Robin Finn Is Helping Women Find Their Voices (and Wellness) Through Writing
Robin Finn has always been passionate about helping women find themselves through writing. As a writer, teacher, coach, and founder/creator of Heart. Soul. Pen. women’s writing collective, she hopes that women everywhere can better tap into their creativity to find clarity in their lives. “I believe that finding your voice on the page helps you find your voice in your life,” says Robin. “When you start to write, you slow down and discover what’s important to you. Whether you’re a professional writer, a blogger, or a woman in search of radical self-expression, writing anchors you to who you truly are.”
She adds, “Everybody has something to share, and the more you write, the more that becomes clear. Once you understand what it is that makes you feel passionate, then your whole life starts to change. Life’s a journey and writing will help clarify for you what it is that you need in your life.”
Do you think everyone has the ability to write?
Yes, everyone has the ability to write. Everyone has something unique to share. Everyone has their own personal story inside them. Too often women think their story isn’t important, or it’s not somehow worthy of being shared, so I think it’s a really important message for all people, but particularly for women, to know that their words are worthy, that they have the ability to write, and that they something valuable to share.
How can writing help women feel empowered?
Studies have shown that writing increases our emotional and physical well-being. So, just the act of writing can be very empowering. But even more than that, when you find your voice on the page, you find your voice in life. Writing is a natural outgrowth of becoming much more connected to what it is that you want to say. When you write from your heart and soul and let go, allowing your writing to emerge, you end up really connecting to your own voice. In my experience teaching writing classes, retreats, and workshops for women, I would say that writing empowers us to live more fully as our true selves. This is very empowering.
How can writing be used as a therapeutic tool?
Women, in particular, are often caregivers, whether to parents, a spouse, or kids. The more caregiving you do, often that anchor to your own identity gets farther and farther away. A lot of times people will say, ‘I feel like I’ve lost my voice,’ so writing can really help people get it back. The act of having a consistent writing practice forces you to prioritize your creative self-expression. As you continue to make space for yourself, you reclaim your voice and feel more connected to yourself. This shift can be truly transformational.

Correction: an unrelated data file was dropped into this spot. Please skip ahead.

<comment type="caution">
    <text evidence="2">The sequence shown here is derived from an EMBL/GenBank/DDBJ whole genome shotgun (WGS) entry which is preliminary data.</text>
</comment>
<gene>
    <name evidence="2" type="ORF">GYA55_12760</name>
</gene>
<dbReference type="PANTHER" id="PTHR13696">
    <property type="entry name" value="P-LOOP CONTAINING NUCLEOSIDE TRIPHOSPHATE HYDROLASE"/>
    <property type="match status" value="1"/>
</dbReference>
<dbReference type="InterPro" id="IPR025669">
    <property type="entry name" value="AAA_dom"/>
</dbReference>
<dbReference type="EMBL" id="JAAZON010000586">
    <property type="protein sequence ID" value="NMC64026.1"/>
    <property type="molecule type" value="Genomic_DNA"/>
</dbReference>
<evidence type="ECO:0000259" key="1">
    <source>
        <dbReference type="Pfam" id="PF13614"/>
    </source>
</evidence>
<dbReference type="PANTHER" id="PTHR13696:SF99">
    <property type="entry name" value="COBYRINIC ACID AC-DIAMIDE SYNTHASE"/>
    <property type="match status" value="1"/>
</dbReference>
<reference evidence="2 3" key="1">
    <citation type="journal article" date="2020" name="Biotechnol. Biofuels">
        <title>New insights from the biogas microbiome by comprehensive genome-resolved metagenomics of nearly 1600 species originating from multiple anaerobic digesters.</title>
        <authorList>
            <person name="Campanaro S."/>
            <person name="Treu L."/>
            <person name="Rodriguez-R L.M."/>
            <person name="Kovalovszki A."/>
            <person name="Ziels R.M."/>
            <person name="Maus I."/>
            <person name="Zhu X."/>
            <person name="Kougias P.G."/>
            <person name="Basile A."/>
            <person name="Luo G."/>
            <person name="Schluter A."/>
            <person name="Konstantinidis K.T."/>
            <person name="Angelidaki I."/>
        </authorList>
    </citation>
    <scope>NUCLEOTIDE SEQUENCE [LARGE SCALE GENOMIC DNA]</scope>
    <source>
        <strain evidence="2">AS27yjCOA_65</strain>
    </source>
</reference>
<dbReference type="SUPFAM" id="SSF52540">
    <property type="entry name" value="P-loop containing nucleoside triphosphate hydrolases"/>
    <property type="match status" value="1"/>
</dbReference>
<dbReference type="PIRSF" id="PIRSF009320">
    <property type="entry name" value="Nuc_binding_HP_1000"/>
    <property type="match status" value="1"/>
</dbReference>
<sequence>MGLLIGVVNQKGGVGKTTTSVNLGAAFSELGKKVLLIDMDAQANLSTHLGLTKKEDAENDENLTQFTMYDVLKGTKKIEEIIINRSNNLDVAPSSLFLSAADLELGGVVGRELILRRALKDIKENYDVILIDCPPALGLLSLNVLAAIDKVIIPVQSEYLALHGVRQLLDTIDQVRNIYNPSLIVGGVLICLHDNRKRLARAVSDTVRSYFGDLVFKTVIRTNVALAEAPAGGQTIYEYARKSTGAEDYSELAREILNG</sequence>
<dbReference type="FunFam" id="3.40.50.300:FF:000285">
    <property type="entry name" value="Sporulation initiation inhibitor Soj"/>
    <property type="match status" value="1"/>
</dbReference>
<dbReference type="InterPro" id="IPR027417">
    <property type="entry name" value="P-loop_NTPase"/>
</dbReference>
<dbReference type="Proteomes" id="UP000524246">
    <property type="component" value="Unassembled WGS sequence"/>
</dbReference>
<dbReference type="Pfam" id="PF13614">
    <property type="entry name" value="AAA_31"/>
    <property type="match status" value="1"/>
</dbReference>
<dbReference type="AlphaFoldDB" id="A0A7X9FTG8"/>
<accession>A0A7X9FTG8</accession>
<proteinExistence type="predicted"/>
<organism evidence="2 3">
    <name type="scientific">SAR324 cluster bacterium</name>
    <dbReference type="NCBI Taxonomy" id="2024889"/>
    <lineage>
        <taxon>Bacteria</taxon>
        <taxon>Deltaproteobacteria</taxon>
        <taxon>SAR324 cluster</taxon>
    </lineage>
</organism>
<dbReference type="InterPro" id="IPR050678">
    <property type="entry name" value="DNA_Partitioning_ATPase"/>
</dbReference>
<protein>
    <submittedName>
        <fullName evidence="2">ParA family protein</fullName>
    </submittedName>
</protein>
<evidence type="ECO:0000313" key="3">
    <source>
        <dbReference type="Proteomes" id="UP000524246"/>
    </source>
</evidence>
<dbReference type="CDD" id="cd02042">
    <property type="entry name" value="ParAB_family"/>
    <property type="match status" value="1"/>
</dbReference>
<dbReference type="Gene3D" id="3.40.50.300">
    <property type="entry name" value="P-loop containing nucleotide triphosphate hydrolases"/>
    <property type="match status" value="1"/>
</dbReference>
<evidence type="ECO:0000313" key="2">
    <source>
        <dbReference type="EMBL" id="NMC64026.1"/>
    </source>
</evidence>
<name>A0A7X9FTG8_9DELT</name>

What tips and advice do you have for women struggling to tap into their creative side?
If I had to say three tips, one of them is to use timed writing, where you set a timer and force yourself to keep writing the entire time with no editing, no thinking, just writing. When you write to a timer, and you write without stopping, it doesn’t allow that judgmental voice to jump in and tell you this, that, or other.
The second thing I say to writers is to choose a “Quality.” A “Quality” can be anything, such as courage, focus, energy, or self-love. It can be anything that you feel you need to anchor to unleash your creative self-expression. A lot of times, writing can be seen as scary, so it really helps to anchor to a Quality and ask yourself, ‘what do I need right now to feel really creative?’
The third tip I’d say is don’t let the small be the enemy of the consistent. Set aside time to write, even if you can only write five minutes a week, that’s fine. Some people will say, ‘If I can’t set aside three hours a week to develop a writing project, why bother?’ We make these big commitments that we can’t keep and then we use that to not write. Even if you set aside only ten minutes once a week to write, at the end of 52 weeks, you’ll be surprised at how much material you have. You will be surprised at what comes forward. So, be consistent, and set goals that are small and doable.
Health and wellness aren’t usually associated with writing. What makes you believe the two are connected?
Studies have shown that writing can actually increase our emotional and physical well-being and decrease stress. In the post-pandemic world, creativity has really emerged as one area that can be extremely soothing and healing. The thing is, writing is accessible to everyone—you just need a pen and paper. What it comes down to is shifting this idea of writing as something that is scary or only belongs to a few or has to be “perfect,” to seeing writing as an opportunity for radical self-expression. When you do that, writing starts to become fun, healing and soothing in a way that any creative endeavor is. There’s no question that a regular writing practice will positively impact your emotional and physical health.
Your motto is, “Don’t think, just write.” Why is this a mantra everyone should follow?
I believe that our most powerful writing comes not from our heads, but from our hearts, our soul, and our body. The head is a great place for rewriting and editing and revising, but the head is the home of all of our judgment. When we get too caught up in thinking, we start judging that our writing isn’t good and then we stop writing.
When you bypass the head and you write freely, you allow your writing to emerge rather than forcing writing out of your head. We do that when we let go of our thinking minds and allow our work to come forward without hesitation. Setting aside time for writing and radical self-expression is healing, stress-reducing, and very often, transformational.